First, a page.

With Disney’s Big Hero 6 now playing in theaters, we sat down with directors Chris Williams and Don Hall to talk about creating the studio’s most technically-advanced film yet, and how they chose to adapt the Marvel Comics property in a way that honored the source material and gave audiences something fresh and fun to watch.
WARNING – MILD SPOILERS FOLLOW!
SCREEN RANT: Tremendous movie, you guys, great piece of filmmaking. Were either of you familiar — were you rummaging around in the Marvel vault and just pulled the comic out? How did this happen?
Don: (laughs) Why yes, we were. You know, it all stemmed from just a childhood love of Disney animation and Marvel comics and what a dream come true to be able to combine those things into a film. And I pitched that to John Lasseter and he loved that idea and I started researching, you know, through the Marvel archives, just properties that I thought would be cool to bring over here and found Big Hero 6.
People might not be familiar with it because it’s not what people think of now when they think of Marvel…
But it’s got a lot of those values. You think of the Avengers, it’s all about teamwork — it’s kind of that same thing in a way.
Don: Yeah, for sure, and you know, the Big Hero 6 comic book was kind of a love letter to Japanese pop culture and it was all about teamwork, and we were very inspired by that. But then very early on, once we talked to Marvel, they really encouraged us to make this our own, to build our own world and not be worried about setting it within the confines of the Marvel Universe. So that’s what led to San Fransokyo — this idea that we could create our own world to put these characters in. And we loved the idea of mash-ups — this is a Disney/Marvel mash-up. We wanted the city to be a mash-up of Eastern and Western culture and that’s what led to mashing up San Francisco and Tokyo.
Chris: And yeah, we did want our action scenes to be thrilling and we wanted it to be really funny, but to your point, it had to be really substantive at the same time emotionally. It had to be engaging emotionally, and that’s something that I think people expect from Disney animated movies, going back to Bambi and Dumbo and some of the greatest ones that have ever been made.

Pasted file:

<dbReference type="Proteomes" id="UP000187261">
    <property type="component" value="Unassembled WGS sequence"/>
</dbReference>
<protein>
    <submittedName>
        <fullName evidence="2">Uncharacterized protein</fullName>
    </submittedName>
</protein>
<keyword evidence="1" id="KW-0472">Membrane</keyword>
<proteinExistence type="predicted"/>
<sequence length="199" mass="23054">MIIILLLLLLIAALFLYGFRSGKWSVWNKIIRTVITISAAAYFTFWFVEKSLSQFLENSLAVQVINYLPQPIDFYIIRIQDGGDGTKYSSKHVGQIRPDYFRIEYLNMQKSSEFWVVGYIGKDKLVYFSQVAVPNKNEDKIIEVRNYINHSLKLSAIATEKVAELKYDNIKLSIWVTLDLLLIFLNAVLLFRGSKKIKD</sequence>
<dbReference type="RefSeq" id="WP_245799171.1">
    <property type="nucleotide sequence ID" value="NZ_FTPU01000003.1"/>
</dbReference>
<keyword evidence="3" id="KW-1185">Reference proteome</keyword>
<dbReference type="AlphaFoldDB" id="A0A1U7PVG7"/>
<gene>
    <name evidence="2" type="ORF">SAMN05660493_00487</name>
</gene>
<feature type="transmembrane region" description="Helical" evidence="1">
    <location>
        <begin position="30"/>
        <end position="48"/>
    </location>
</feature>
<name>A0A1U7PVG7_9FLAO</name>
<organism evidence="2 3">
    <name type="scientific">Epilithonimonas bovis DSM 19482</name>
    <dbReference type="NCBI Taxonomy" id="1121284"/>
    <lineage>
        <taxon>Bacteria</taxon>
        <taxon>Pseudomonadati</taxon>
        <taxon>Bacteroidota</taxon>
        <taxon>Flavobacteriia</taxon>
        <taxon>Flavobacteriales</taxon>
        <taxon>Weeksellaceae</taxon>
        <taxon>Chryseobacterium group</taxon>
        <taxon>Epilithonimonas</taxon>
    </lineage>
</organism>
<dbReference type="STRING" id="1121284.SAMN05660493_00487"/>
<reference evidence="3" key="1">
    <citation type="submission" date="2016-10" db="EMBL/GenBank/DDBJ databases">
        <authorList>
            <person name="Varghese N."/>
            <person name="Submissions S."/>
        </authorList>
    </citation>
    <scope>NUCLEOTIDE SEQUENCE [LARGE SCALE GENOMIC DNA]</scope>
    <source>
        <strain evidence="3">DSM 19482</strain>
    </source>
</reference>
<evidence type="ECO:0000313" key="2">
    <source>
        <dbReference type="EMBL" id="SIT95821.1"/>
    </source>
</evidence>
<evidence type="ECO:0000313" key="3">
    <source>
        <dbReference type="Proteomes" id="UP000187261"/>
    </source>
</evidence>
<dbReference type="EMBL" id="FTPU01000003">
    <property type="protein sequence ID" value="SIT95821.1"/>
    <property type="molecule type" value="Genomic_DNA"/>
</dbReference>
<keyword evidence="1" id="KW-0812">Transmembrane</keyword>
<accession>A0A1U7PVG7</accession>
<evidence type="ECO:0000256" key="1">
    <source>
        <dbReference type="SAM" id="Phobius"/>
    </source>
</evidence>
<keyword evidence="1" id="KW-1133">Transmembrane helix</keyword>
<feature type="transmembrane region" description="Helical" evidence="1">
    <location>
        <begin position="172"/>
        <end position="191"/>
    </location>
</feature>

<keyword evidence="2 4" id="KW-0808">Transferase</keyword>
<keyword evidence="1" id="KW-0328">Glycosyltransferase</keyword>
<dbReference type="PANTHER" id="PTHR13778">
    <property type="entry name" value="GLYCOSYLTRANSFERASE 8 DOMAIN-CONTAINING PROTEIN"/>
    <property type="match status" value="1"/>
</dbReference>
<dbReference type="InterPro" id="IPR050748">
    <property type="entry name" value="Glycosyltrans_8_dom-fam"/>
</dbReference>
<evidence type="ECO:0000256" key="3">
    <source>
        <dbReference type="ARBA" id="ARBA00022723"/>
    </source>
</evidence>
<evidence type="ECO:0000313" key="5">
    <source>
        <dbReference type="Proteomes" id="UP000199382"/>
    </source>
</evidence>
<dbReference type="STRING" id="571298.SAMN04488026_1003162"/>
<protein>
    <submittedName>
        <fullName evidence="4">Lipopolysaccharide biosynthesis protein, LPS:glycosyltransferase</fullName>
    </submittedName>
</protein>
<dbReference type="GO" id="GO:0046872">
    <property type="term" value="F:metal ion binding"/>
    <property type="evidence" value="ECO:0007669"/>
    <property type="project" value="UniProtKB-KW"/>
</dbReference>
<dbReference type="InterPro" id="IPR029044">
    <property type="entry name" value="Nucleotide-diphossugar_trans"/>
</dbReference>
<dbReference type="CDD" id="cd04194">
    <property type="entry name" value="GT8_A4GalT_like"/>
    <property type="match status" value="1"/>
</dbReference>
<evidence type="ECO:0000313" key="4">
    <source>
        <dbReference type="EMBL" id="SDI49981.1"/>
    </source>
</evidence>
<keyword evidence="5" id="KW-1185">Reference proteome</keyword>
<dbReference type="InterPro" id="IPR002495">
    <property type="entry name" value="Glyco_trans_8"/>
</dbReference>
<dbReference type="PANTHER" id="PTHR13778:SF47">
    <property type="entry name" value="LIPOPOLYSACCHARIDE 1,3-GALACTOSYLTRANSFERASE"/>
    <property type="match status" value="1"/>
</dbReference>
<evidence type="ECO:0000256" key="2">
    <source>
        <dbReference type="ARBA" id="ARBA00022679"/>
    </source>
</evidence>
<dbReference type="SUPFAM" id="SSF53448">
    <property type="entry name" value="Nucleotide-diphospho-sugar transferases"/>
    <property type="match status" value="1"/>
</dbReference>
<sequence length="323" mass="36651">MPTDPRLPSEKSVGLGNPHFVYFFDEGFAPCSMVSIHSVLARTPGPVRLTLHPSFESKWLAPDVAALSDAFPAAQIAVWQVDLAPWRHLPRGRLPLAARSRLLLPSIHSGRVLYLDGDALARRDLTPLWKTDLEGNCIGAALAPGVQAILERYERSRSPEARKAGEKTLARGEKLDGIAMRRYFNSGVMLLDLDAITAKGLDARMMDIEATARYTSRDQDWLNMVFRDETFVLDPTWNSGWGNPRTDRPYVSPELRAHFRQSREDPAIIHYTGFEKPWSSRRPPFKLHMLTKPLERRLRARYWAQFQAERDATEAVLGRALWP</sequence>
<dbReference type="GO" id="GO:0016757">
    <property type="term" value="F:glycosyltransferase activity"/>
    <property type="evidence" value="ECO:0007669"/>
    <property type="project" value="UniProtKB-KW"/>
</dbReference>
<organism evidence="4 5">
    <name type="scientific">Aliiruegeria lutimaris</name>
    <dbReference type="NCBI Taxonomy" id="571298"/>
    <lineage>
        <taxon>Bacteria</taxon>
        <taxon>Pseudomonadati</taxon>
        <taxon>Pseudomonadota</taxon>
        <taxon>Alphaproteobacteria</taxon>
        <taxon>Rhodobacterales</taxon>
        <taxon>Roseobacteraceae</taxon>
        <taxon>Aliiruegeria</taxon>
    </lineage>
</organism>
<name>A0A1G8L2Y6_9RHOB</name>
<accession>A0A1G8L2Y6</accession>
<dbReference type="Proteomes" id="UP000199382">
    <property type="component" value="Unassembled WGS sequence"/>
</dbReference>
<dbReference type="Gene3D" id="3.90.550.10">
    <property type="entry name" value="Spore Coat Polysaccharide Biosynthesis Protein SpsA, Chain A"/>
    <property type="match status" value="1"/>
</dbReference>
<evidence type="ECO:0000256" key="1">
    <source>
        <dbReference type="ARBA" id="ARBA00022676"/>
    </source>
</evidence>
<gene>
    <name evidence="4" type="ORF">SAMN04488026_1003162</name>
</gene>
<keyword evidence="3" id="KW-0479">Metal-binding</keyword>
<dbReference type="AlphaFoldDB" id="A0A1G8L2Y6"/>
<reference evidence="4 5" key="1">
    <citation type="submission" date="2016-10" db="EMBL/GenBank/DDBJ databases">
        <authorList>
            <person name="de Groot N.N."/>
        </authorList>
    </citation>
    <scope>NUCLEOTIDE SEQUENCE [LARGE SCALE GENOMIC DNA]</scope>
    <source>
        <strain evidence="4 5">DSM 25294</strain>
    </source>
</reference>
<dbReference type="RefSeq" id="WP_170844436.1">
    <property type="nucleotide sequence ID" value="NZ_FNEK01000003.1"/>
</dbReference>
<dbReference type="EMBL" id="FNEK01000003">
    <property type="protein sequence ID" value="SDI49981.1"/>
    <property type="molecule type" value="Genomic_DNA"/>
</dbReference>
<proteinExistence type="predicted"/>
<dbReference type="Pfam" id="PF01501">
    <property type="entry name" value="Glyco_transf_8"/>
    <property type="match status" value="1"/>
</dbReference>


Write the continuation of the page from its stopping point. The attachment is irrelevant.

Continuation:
Are all the characters from the comic book, or did you invent some of your own?
Don: The original six, the six characters from the team are based on the Marvel characters of the same name, yeah. And then of course we embellished from there.
Did any of the characters scream out for certain actors in terms of the voices?
Chris: Well, it did seem like when we found the actors, they were the one. It was impossible to imagine anyone else playing those roles. They so inhabited those characters, and it seemed like they became very invested in those characters as well. And they were very patient with us in our recording process — we kept, we’d make adjustments to scenes, we’d make improvements to the overall structure of the film, and they were asked to record and re-record scenes, and I think they cared so deeply about the characters and the movie that they were always willing participants.
Don: Yeah, and really willing and game to just play with us, you know. We would do what was on script, and then we would always encourage them to, you know, to ad-lib and make it their own. And oftentimes, a lot of their sort of fresh, inspired, kind of improv takes were some of the funniest stuff.
A lot of animated films are co-directed, but the public may not realize how that works. How do the duties fall?
Chris: Well, a lot of times it’s necessary just because of how collaborative this art form is. You do have hundreds of people working together — 500 at its peak, I think, on this crew — working for years on one thing, and so oftentimes you just need more than one body. You need to be more than one place at a time. In our case, we both come from a story background. We’ve both been storyboard artists here at Disney for almost 20 years, so we spend a lot of time together in the story room.
Don: Yeah, and Chris was storyboarding on the movie as we began to enter production, where it became very evident that there was no way I was going to be able to be in two places at once. So I asked him to direct with me because a) he knew the movie so well, having been on it, and b) you know, we’ve worked and known each other for 20 years, so I felt like it was going to be a very smooth transition, which it was.
Chris: We tried to stick together as long as possible. There was a point in the schedule where it was just too much and we had to split off and Don concentrated on animation for a while and I concentrated on lighting and the effects department, and then we kind of came back together towards the end.
Which of the six do you each relate to the most?
Don: I think, you know, as far as relating goes, I probably relate to Fred most of all, as far as just being a fanboy, you know. I have a lot of fanboy roots and, you know, pretty good comic collection, so I definitely relate to Fred.
Chris: I guess I would like to aspire to be as cool as Go Go, but I think I’m more on the Fred and Honey Lemon end of the spectrum a little. A little goofier, I think. A little bit less physically capable.
Big Hero 6 is now playing in theaters everywhere.
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